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Davis, California

Sunday, May 19, 2024

Crimes cause end of Whole Earth Festival DJ stage

Beginning next year, UC Davis officials have announced that the DJ Stage will not return for the Whole Earth Festival due to three aggressive crimes under investigation, including sexual battery and rape.

The reported rape of a 16-year-old girl occurred Friday night in a men’s bathroom in Wellman Hall, located just west of the DJ Stage. The victim was able to free herself of the suspect and return to her friends, but she didn’t make a report until Sunday morning. On Saturday night, there was a report of sexual battery of a 14-year-old, which occurred at the stage itself.

“The technopit area has been evaluated over the past four years and last year security was a huge issue,” said Brett Burns, director of Campus Unions. “This year with the severity of the instances, it made sense to say that the stage will not happen anymore.”

UC Davis Police Lieutenant Matt Carmichael said the stage attracted a larger and younger crowd this year, bringing in almost 1,000 people, including a large number of middle and high school students.

“The Whole Earth Festival is a good event and we had a few unfortunate crimes mostly contained to the DJ Stage,” Carmichael said. “Other than the few violent crimes, things weren’t really different from last year’s crimes.”

A third crime occurred near the stage, involving the violent beating of a 19-year-old male. Police arrested 19-year-old Woodland resident Ramiro Alejandro Cordova, who is accused of assault with great bodily injury. No arrests have been made regarding the rape or sexual battery, but police say they are following every lead and doing the best they can to find suspects.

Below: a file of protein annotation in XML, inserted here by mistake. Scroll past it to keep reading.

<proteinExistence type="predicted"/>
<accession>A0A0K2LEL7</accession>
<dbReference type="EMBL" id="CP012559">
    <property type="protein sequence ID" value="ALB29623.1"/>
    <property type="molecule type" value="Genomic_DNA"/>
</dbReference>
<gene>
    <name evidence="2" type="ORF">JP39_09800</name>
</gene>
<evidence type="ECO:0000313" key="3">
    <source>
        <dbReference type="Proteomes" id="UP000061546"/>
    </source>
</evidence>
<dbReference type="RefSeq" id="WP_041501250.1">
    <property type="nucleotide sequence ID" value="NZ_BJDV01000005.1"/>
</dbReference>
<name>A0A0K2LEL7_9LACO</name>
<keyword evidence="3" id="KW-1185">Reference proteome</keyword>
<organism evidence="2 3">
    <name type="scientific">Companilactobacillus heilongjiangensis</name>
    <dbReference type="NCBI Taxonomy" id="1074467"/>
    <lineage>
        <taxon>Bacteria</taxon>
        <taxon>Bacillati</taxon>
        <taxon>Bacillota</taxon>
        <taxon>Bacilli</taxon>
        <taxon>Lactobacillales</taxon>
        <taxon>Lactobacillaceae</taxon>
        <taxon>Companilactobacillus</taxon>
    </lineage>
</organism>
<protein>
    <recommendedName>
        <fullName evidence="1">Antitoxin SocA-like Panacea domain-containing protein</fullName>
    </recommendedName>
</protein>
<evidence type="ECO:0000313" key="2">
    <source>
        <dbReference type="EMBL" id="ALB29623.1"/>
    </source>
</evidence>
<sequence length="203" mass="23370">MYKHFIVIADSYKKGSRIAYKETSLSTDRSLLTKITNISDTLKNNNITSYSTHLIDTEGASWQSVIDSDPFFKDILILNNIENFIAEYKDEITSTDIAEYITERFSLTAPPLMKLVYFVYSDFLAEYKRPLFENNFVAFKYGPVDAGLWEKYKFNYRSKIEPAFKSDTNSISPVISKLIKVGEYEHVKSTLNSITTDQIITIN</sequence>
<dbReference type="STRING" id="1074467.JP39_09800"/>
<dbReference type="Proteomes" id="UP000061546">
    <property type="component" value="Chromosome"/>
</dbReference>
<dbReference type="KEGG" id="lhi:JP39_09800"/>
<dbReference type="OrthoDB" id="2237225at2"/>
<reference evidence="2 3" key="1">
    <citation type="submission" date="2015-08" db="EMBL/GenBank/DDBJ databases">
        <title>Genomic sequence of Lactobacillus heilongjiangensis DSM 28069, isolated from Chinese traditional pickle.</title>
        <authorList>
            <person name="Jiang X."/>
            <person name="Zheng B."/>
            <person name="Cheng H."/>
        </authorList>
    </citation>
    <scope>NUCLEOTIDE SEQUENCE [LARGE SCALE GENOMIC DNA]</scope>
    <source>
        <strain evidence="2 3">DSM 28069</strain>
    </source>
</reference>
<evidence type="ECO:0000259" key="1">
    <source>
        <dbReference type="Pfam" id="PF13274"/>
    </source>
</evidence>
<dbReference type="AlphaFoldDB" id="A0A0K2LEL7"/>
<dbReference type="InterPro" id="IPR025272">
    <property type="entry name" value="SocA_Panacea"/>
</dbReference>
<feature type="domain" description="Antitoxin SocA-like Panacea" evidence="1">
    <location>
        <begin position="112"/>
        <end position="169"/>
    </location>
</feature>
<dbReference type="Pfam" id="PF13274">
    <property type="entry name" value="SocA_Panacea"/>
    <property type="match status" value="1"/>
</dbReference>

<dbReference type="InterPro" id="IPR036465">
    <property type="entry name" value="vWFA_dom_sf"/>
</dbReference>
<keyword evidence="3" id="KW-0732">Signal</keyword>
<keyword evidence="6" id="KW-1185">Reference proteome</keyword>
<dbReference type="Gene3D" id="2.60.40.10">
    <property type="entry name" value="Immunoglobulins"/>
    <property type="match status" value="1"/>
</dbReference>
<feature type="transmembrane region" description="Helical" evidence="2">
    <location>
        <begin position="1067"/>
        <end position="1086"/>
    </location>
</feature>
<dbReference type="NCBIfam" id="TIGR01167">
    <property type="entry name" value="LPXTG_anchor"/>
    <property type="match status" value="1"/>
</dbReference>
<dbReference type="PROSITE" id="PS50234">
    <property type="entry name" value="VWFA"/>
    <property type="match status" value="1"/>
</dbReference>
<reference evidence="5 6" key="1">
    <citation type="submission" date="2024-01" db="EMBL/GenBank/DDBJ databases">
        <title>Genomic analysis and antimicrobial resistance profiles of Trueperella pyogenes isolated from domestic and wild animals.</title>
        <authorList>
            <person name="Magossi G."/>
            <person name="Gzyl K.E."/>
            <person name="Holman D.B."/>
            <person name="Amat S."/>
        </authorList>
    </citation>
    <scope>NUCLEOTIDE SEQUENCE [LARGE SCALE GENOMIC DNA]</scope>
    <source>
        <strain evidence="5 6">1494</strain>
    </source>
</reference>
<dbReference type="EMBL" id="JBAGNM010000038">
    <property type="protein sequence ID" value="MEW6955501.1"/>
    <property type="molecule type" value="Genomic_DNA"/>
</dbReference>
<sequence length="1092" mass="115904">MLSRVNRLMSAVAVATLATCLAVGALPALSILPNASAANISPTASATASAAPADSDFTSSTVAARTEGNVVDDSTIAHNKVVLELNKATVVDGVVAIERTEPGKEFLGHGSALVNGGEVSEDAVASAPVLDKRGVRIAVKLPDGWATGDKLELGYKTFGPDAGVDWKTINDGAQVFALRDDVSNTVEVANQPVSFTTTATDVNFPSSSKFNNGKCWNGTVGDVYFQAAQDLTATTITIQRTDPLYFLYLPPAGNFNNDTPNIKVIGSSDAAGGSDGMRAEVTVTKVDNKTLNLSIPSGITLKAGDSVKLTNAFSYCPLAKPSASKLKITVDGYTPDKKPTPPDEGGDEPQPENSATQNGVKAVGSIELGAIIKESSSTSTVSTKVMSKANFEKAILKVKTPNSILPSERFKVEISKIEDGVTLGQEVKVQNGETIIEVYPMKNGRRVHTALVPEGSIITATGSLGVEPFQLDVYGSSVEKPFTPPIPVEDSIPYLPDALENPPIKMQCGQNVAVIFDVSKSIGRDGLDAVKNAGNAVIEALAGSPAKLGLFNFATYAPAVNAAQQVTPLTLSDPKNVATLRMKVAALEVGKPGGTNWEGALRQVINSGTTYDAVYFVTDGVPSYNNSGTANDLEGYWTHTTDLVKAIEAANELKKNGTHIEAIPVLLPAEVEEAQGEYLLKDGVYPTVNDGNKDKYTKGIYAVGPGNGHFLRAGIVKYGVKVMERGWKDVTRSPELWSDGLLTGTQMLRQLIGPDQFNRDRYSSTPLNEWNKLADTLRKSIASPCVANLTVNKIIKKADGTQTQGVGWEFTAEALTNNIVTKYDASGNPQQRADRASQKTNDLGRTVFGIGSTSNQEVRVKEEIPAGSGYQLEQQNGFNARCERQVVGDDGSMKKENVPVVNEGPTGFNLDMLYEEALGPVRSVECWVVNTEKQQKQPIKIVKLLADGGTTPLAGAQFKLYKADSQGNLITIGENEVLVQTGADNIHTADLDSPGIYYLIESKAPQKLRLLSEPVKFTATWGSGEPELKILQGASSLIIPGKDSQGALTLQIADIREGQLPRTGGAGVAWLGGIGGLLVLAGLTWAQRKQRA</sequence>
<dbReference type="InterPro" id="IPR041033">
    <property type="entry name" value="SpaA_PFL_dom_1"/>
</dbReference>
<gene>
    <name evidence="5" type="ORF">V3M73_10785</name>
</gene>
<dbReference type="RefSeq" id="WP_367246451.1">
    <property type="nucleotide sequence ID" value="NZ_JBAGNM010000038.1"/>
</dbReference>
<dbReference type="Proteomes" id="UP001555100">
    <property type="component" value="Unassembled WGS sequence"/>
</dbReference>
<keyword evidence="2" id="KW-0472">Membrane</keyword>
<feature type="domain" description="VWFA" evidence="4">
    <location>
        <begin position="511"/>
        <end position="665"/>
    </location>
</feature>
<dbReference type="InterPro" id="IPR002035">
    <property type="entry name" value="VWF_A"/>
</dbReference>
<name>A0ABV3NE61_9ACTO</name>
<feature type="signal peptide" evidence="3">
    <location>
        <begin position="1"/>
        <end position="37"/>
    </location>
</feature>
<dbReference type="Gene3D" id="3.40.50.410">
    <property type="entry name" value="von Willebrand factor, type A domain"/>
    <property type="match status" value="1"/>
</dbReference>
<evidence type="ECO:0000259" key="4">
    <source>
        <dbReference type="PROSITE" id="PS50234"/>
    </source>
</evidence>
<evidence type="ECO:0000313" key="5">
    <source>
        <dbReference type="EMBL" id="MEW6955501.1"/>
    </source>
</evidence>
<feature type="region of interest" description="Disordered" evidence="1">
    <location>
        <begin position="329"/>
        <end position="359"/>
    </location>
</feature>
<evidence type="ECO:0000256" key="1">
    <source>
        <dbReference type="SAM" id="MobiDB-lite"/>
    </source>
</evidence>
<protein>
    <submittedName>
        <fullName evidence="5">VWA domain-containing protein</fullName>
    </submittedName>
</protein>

Other crimes of the weekend included the arrest of a 16-year-old girl on suspicion of having marijuana for sale, three public drunkenness arrests, and 12 citations of alcohol-related infractions.

The Whole Earth Festival, which has occurred for the past 42 years during Mother’s Day weekend, attracts over 10,000 people a year and has featured the DJ Stage since 1998, along with crafts, food, music and workshops. Despite the crimes, the festival itself is not in danger of being shut down.

Student programmers will reevaluate the schedule for next year’s festival, without the stage and dangers it posed, Burns said.

Laura Damian and Racquel Esqueda, co-directors of the festival, said in a press release that they support the decision to remove the stage and will reevaluate next year’s programming with safety in mind. Over the weekend’s ASUCD budget hearings, ASUCD Controller Don Ho said the festival’s budget wouldn’t be cut with the removal of the stage. Rather, the funds for the dance pit will be allocated elsewhere.

Vice Chancellor of Student Affairs Fred Wood said that the stage’s removal sends a message that this type of behavior is unacceptable.

“It can’t continue and it won’t be tolerated. We need to create a safe environment for everyone at this university…” he said in a press release. “We must recapture the intended spirit of the Whole Earth Festival, which has been a popular community event for decades.”

CHARLOTTE YOUNG can be reached at campus@theaggie.org.

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